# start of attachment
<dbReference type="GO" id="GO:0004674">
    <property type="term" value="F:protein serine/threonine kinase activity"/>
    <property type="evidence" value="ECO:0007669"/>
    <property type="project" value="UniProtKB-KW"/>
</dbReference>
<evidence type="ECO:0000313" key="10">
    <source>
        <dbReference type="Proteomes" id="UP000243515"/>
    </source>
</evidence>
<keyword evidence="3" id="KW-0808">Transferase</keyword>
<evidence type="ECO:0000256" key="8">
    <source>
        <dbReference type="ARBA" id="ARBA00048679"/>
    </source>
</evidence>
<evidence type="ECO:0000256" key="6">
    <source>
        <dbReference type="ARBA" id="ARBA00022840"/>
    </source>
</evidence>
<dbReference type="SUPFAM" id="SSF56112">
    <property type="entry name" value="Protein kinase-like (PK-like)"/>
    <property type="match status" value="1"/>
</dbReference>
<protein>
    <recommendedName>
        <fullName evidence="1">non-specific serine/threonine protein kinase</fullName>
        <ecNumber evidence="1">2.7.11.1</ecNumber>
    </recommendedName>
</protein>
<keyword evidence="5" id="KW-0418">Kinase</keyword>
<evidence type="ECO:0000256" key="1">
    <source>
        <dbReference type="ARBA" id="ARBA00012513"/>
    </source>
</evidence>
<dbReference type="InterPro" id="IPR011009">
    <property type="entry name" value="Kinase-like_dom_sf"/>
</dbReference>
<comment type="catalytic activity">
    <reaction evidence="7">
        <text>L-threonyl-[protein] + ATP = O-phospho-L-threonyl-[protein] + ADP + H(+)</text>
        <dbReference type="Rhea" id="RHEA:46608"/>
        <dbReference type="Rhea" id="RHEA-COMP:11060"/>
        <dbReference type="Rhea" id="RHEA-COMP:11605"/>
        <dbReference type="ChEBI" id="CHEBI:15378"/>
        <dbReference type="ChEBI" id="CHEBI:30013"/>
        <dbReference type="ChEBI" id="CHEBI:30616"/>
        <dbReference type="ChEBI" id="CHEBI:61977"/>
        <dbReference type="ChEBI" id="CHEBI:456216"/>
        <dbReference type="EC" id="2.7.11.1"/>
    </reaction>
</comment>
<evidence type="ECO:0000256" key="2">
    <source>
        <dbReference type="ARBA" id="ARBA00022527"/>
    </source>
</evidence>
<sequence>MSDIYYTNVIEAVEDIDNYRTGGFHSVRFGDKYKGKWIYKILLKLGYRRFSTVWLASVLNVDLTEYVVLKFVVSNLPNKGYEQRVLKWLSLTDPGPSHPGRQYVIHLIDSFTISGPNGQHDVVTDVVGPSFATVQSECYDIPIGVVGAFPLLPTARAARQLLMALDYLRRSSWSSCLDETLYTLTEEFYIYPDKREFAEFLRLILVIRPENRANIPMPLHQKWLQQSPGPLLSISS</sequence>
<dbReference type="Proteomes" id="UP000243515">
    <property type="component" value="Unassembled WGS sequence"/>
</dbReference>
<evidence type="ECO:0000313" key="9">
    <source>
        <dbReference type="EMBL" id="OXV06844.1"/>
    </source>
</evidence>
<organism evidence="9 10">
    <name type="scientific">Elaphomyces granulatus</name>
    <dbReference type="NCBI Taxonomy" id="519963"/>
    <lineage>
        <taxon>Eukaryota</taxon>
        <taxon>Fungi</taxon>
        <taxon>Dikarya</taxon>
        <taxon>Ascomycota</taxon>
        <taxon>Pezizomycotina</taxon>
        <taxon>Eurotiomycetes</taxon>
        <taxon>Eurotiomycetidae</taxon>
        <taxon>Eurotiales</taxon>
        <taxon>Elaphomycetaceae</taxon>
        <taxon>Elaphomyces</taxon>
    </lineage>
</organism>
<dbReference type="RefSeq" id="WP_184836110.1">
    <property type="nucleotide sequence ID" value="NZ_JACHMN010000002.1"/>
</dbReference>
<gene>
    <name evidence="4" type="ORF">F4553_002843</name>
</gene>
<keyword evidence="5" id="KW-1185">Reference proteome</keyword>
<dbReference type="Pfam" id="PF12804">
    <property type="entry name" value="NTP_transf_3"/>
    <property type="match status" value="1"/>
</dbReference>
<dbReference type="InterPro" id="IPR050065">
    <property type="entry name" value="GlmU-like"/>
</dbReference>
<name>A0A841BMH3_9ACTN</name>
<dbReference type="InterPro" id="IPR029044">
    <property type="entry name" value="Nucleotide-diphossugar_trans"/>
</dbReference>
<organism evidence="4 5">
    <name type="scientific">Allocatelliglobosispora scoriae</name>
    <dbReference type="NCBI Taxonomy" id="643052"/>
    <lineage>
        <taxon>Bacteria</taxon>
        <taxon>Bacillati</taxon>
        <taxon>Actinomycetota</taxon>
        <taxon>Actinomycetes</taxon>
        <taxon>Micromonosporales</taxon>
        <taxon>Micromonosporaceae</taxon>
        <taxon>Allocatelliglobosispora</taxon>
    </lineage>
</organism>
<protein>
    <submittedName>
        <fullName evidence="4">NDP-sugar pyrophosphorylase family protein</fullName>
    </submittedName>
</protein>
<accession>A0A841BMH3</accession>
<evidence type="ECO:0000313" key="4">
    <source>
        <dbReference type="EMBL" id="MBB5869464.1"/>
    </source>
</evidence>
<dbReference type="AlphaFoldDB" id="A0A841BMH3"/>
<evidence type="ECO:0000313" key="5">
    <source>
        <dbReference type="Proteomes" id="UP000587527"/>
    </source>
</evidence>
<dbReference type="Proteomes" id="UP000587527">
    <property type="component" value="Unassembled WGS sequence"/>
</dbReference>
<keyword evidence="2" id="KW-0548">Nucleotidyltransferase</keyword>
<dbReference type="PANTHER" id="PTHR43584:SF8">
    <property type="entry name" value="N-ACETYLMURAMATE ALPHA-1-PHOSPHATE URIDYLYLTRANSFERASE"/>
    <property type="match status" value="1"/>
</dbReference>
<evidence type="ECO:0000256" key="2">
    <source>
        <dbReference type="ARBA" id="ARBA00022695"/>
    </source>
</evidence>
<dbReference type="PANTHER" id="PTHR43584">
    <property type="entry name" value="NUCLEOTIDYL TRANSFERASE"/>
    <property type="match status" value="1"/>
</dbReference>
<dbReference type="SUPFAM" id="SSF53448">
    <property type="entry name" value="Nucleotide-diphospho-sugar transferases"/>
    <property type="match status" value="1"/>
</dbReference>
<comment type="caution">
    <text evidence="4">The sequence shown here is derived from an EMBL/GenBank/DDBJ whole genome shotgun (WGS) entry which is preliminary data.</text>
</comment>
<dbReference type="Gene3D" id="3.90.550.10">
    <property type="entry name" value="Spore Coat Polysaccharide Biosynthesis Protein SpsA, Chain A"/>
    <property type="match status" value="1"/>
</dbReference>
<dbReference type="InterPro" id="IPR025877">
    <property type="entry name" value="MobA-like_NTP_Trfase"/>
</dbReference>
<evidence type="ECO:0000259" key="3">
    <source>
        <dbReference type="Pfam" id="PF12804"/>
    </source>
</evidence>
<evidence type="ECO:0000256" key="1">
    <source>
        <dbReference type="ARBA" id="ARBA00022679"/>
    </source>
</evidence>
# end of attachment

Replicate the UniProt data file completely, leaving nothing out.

<dbReference type="GO" id="GO:0004674">
    <property type="term" value="F:protein serine/threonine kinase activity"/>
    <property type="evidence" value="ECO:0007669"/>
    <property type="project" value="UniProtKB-KW"/>
</dbReference>
<evidence type="ECO:0000313" key="10">
    <source>
        <dbReference type="Proteomes" id="UP000243515"/>
    </source>
</evidence>
<keyword evidence="3" id="KW-0808">Transferase</keyword>
<evidence type="ECO:0000256" key="8">
    <source>
        <dbReference type="ARBA" id="ARBA00048679"/>
    </source>
</evidence>
<evidence type="ECO:0000256" key="6">
    <source>
        <dbReference type="ARBA" id="ARBA00022840"/>
    </source>
</evidence>
<dbReference type="SUPFAM" id="SSF56112">
    <property type="entry name" value="Protein kinase-like (PK-like)"/>
    <property type="match status" value="1"/>
</dbReference>
<protein>
    <recommendedName>
        <fullName evidence="1">non-specific serine/threonine protein kinase</fullName>
        <ecNumber evidence="1">2.7.11.1</ecNumber>
    </recommendedName>
</protein>
<keyword evidence="5" id="KW-0418">Kinase</keyword>
<evidence type="ECO:0000256" key="1">
    <source>
        <dbReference type="ARBA" id="ARBA00012513"/>
    </source>
</evidence>
<dbReference type="InterPro" id="IPR011009">
    <property type="entry name" value="Kinase-like_dom_sf"/>
</dbReference>
<comment type="catalytic activity">
    <reaction evidence="7">
        <text>L-threonyl-[protein] + ATP = O-phospho-L-threonyl-[protein] + ADP + H(+)</text>
        <dbReference type="Rhea" id="RHEA:46608"/>
        <dbReference type="Rhea" id="RHEA-COMP:11060"/>
        <dbReference type="Rhea" id="RHEA-COMP:11605"/>
        <dbReference type="ChEBI" id="CHEBI:15378"/>
        <dbReference type="ChEBI" id="CHEBI:30013"/>
        <dbReference type="ChEBI" id="CHEBI:30616"/>
        <dbReference type="ChEBI" id="CHEBI:61977"/>
        <dbReference type="ChEBI" id="CHEBI:456216"/>
        <dbReference type="EC" id="2.7.11.1"/>
    </reaction>
</comment>
<evidence type="ECO:0000256" key="2">
    <source>
        <dbReference type="ARBA" id="ARBA00022527"/>
    </source>
</evidence>
<sequence>MSDIYYTNVIEAVEDIDNYRTGGFHSVRFGDKYKGKWIYKILLKLGYRRFSTVWLASVLNVDLTEYVVLKFVVSNLPNKGYEQRVLKWLSLTDPGPSHPGRQYVIHLIDSFTISGPNGQHDVVTDVVGPSFATVQSECYDIPIGVVGAFPLLPTARAARQLLMALDYLRRSSWSSCLDETLYTLTEEFYIYPDKREFAEFLRLILVIRPENRANIPMPLHQKWLQQSPGPLLSISS</sequence>
<dbReference type="Proteomes" id="UP000243515">
    <property type="component" value="Unassembled WGS sequence"/>
</dbReference>
<evidence type="ECO:0000313" key="9">
    <source>
        <dbReference type="EMBL" id="OXV06844.1"/>
    </source>
</evidence>
<organism evidence="9 10">
    <name type="scientific">Elaphomyces granulatus</name>
    <dbReference type="NCBI Taxonomy" id="519963"/>
    <lineage>
        <taxon>Eukaryota</taxon>
        <taxon>Fungi</taxon>
        <taxon>Dikarya</taxon>
        <taxon>Ascomycota</taxon>
        <taxon>Pezizomycotina</taxon>
        <taxon>Eurotiomycetes</taxon>
        <taxon>Eurotiomycetidae</taxon>
        <taxon>Eurotiales</taxon>
        <taxon>Elaphomycetaceae</taxon>
        <taxon>Elaphomyces</taxon>
    </lineage>
</organism>
<dbReference type="RefSeq" id="WP_184836110.1">
    <property type="nucleotide sequence ID" value="NZ_JACHMN010000002.1"/>
</dbReference>
<gene>
    <name evidence="4" type="ORF">F4553_002843</name>
</gene>
<keyword evidence="5" id="KW-1185">Reference proteome</keyword>
<dbReference type="Pfam" id="PF12804">
    <property type="entry name" value="NTP_transf_3"/>
    <property type="match status" value="1"/>
</dbReference>
<dbReference type="InterPro" id="IPR050065">
    <property type="entry name" value="GlmU-like"/>
</dbReference>
<name>A0A841BMH3_9ACTN</name>
<dbReference type="InterPro" id="IPR029044">
    <property type="entry name" value="Nucleotide-diphossugar_trans"/>
</dbReference>
<organism evidence="4 5">
    <name type="scientific">Allocatelliglobosispora scoriae</name>
    <dbReference type="NCBI Taxonomy" id="643052"/>
    <lineage>
        <taxon>Bacteria</taxon>
        <taxon>Bacillati</taxon>
        <taxon>Actinomycetota</taxon>
        <taxon>Actinomycetes</taxon>
        <taxon>Micromonosporales</taxon>
        <taxon>Micromonosporaceae</taxon>
        <taxon>Allocatelliglobosispora</taxon>
    </lineage>
</organism>
<protein>
    <submittedName>
        <fullName evidence="4">NDP-sugar pyrophosphorylase family protein</fullName>
    </submittedName>
</protein>
<accession>A0A841BMH3</accession>
<evidence type="ECO:0000313" key="4">
    <source>
        <dbReference type="EMBL" id="MBB5869464.1"/>
    </source>
</evidence>
<dbReference type="AlphaFoldDB" id="A0A841BMH3"/>
<evidence type="ECO:0000313" key="5">
    <source>
        <dbReference type="Proteomes" id="UP000587527"/>
    </source>
</evidence>
<dbReference type="Proteomes" id="UP000587527">
    <property type="component" value="Unassembled WGS sequence"/>
</dbReference>
<keyword evidence="2" id="KW-0548">Nucleotidyltransferase</keyword>
<dbReference type="PANTHER" id="PTHR43584:SF8">
    <property type="entry name" value="N-ACETYLMURAMATE ALPHA-1-PHOSPHATE URIDYLYLTRANSFERASE"/>
    <property type="match status" value="1"/>
</dbReference>
<evidence type="ECO:0000256" key="2">
    <source>
        <dbReference type="ARBA" id="ARBA00022695"/>
    </source>
</evidence>
<dbReference type="PANTHER" id="PTHR43584">
    <property type="entry name" value="NUCLEOTIDYL TRANSFERASE"/>
    <property type="match status" value="1"/>
</dbReference>
<dbReference type="SUPFAM" id="SSF53448">
    <property type="entry name" value="Nucleotide-diphospho-sugar transferases"/>
    <property type="match status" value="1"/>
</dbReference>
<comment type="caution">
    <text evidence="4">The sequence shown here is derived from an EMBL/GenBank/DDBJ whole genome shotgun (WGS) entry which is preliminary data.</text>
</comment>
<dbReference type="Gene3D" id="3.90.550.10">
    <property type="entry name" value="Spore Coat Polysaccharide Biosynthesis Protein SpsA, Chain A"/>
    <property type="match status" value="1"/>
</dbReference>
<dbReference type="InterPro" id="IPR025877">
    <property type="entry name" value="MobA-like_NTP_Trfase"/>
</dbReference>
<evidence type="ECO:0000259" key="3">
    <source>
        <dbReference type="Pfam" id="PF12804"/>
    </source>
</evidence>
<evidence type="ECO:0000256" key="1">
    <source>
        <dbReference type="ARBA" id="ARBA00022679"/>
    </source>
</evidence>